Source AP ©

Current car style: not what you expect to see at Tokyo show

New car star – what they are? Far-from-common cars chosen by the Japanese "Big Three" automakers' top executives to drive on to the stage at the Tokyo Motor Show Wednesday said it all.

Nissan Chief Executive Carlos Ghosn rolled out in the GT-R, a flagship muscle car. Toyota President Katsuaki Watanabe scooted out in a wheelchair-like "personal mobility" vehicle. Honda President Takeo Fukui chose a rubbery bubble-shaped fuel-cell model.

As starkly different as they may be, the tiny fuel-efficient cars and the expensive sports car are the undisputed stars of the Tokyo Motor Show. Similar offerings, spotted everywhere at a sprawling hall, shed light on how global automakers are hoping to woo buyers in mature markets such as the U.S., Europe and Japan - by appealing to their conscience about the environment and to their passion for speed.

Nissan General Manager Francois Bancon hopes the show will entice interest in cars, which he said was fading not only in Japan but also in Europe, especially among young people. "They are somehow rejecting the car as an icon," he told The Associated Press.

Christopher J. Richter, analyst with Calyon Capital Markets Asia in Tokyo, said Japanese are not only buying fewer cars but also holding on to them longer.

"The decline in personal incomes particularly among young people has had a negative impact on the vehicle market," he said.

Tokyo is notoriously unfriendly to car-owners, with expensive taxes and parking fees. And most urban-dwellers use commuter trains. The growing gap between the rich and poor here has also hurt car sales, analysts say.

Last year, Japan's passenger car sales totaled about 3 million vehicles, down around 7 percent from the previous year.

Automakers say they hope the razzle-dazzle of the more than 500 models on display in this Tokyo suburb, from the jet-like GT-R to the futuristic electric cars, will perk public interest in cars and help revive the lagging sales.

Reporters got a preview look Wednesday at the biannual event, which is opening to the public Saturday.

The 7.8 million yen (US$68,000; EUR48,000) GT-R from Nissan Motor Co., unveiled last week with much fanfare, is a rare offering from the Japanese, more reputed for small cars with solid mileage than the GT-R's twin turbo engine and carbon-fiber components.

The GT-R is being promised for under US$80,000 in the U.S. next year. They go on sale in Japan in December. Ghosn said the company has received orders worth three months of production and plans to sell 1,000 GT-Rs a month.

Fancy sports cars like the GT-R are crucial for enhancing an automaker's image, but environmentally friendly technology that eases consumer conscience about being green is another image-booster.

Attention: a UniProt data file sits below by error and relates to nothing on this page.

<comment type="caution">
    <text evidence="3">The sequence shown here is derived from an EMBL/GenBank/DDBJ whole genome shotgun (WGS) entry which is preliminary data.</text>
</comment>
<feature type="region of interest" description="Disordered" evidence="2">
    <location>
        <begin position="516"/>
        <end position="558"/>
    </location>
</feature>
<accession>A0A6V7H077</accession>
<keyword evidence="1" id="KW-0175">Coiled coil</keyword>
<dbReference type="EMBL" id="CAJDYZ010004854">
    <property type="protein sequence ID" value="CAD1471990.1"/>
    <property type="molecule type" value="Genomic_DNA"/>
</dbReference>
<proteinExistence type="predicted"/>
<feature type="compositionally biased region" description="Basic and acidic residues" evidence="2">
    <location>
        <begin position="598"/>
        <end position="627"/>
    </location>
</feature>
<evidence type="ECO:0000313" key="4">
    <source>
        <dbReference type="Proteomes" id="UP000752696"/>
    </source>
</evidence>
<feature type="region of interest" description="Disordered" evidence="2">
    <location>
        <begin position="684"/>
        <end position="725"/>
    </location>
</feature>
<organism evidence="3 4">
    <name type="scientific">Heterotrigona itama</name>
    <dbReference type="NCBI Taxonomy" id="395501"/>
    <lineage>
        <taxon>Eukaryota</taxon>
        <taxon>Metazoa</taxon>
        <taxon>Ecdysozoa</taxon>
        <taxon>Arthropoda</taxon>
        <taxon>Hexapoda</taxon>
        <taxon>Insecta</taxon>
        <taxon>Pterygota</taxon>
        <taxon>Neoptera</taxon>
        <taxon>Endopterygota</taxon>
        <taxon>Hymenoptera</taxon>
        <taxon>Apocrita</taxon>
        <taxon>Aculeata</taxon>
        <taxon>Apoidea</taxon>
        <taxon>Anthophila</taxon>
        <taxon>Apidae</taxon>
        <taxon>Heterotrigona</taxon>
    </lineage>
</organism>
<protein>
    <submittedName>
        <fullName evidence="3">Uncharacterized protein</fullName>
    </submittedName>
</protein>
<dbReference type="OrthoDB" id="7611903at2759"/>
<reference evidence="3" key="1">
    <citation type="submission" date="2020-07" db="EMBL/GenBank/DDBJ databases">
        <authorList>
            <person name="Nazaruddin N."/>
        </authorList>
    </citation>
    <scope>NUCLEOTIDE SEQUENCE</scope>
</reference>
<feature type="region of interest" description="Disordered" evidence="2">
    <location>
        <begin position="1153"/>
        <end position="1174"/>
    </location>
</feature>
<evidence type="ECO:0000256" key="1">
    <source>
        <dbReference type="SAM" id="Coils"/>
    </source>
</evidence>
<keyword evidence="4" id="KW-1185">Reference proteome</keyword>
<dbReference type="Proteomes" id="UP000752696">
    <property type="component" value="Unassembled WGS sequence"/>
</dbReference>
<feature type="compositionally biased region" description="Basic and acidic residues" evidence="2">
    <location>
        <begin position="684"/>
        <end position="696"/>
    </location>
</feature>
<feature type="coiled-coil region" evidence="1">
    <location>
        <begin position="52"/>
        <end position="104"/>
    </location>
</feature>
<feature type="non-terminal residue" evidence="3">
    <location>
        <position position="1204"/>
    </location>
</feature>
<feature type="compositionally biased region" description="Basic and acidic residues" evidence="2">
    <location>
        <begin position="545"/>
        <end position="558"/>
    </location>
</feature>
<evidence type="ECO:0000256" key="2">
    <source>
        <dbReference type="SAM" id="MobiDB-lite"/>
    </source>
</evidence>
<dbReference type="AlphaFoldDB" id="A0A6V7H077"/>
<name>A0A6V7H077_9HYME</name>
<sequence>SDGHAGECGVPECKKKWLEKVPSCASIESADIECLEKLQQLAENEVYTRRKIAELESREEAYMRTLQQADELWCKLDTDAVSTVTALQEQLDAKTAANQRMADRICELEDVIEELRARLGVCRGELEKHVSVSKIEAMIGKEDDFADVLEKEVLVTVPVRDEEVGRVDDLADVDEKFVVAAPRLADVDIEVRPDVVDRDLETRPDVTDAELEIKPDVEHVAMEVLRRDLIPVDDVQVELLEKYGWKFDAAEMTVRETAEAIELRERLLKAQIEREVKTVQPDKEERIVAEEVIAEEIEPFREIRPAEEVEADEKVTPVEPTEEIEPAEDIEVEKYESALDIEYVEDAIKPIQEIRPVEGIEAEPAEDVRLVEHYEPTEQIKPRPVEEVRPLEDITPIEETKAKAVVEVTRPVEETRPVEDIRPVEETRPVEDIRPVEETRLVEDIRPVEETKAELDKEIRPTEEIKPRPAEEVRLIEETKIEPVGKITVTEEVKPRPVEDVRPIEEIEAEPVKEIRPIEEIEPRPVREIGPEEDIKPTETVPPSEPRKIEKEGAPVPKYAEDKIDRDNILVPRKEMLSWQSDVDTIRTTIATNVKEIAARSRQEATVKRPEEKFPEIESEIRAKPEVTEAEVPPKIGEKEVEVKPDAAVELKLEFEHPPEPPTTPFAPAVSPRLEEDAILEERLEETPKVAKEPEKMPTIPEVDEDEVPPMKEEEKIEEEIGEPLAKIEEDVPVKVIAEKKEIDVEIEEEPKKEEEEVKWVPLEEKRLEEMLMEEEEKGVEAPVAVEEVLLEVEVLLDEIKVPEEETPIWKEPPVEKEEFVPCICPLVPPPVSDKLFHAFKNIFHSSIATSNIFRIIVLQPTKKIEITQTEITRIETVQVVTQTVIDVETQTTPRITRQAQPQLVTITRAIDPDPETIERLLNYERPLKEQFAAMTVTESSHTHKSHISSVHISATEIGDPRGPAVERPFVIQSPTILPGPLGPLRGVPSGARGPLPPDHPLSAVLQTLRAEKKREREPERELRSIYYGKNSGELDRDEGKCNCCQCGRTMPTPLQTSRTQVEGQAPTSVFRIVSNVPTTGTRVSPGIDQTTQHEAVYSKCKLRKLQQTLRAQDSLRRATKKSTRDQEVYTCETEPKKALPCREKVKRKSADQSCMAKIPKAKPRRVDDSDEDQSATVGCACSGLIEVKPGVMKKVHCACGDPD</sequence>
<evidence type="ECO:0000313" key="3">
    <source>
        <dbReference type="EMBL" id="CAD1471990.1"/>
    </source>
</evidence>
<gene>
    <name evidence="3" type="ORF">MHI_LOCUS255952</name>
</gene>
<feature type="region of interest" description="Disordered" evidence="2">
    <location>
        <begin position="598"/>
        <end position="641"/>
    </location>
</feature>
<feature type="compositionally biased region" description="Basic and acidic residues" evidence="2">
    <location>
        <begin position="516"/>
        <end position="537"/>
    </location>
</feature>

Honda Motor Co. combined the allure of both in the sleek CR-Z gas-electric hybrid sports car, which President Fukui said outdid rivals with its new hybrid system.

Hybrid vehicles tend to be bulky because of the size and complexity of the hybrid systems, which include a battery, motor and engine. They're usually not known for their torque, acceleration, handling and innovative design.

Fukui didn't say when the CR-Z will go on sale but promised it for "the near future."

"As a leader in ecology, Honda also hopes to show the fun of driving so that mobility can be enjoyed on this planet forever," he told the crowd gathered at the Honda booth.

Besides the scooter-like I-Real, which President Watanabe rode onstage, Toyota Motor Corp. showed a stripped down experimental version of its popular Prius gas-electric hybrid.

Watanabe said the upgrade will be a plug-in hybrid, which can travel longer as an electric car by recharging from a household socket, and will offer double the mileage of the current Prius.

"Our theme is harmonious driving," Watanabe said. "What we have on display shows the direction of where Toyota is going."

Japan has long been an elusive market for the U.S. "Big Three" - General Motors Corp., Ford Motor Co. and Chrysler LLC - whose combined sales make up about 1 percent of the Japanese market.

The top executives of the U.S. automakers skipped the Tokyo show. GM, which had one of the smallest booths at the show, showed only a handful of vehicles, including a Cadillac luxury model.

Upbeat, by contrast, was Lamborghini, which is doing booming business among Japan's burgeoning upper class. Annual sales jumped from just 30 in 2002, to 150 or 160 forecast for this year.

The top-of-the line Lamborghini costs 34 million yen (US$298,000; EUR209,000), but a Japanese customer has bought even the EUR1 million limited-edition model, Carlo Zambotto, representative at Lamborghini Japan, said in an interview on the sidelines of the show.

"The more money it takes, the better it goes - strange as it may sound," he said of the auto market here.

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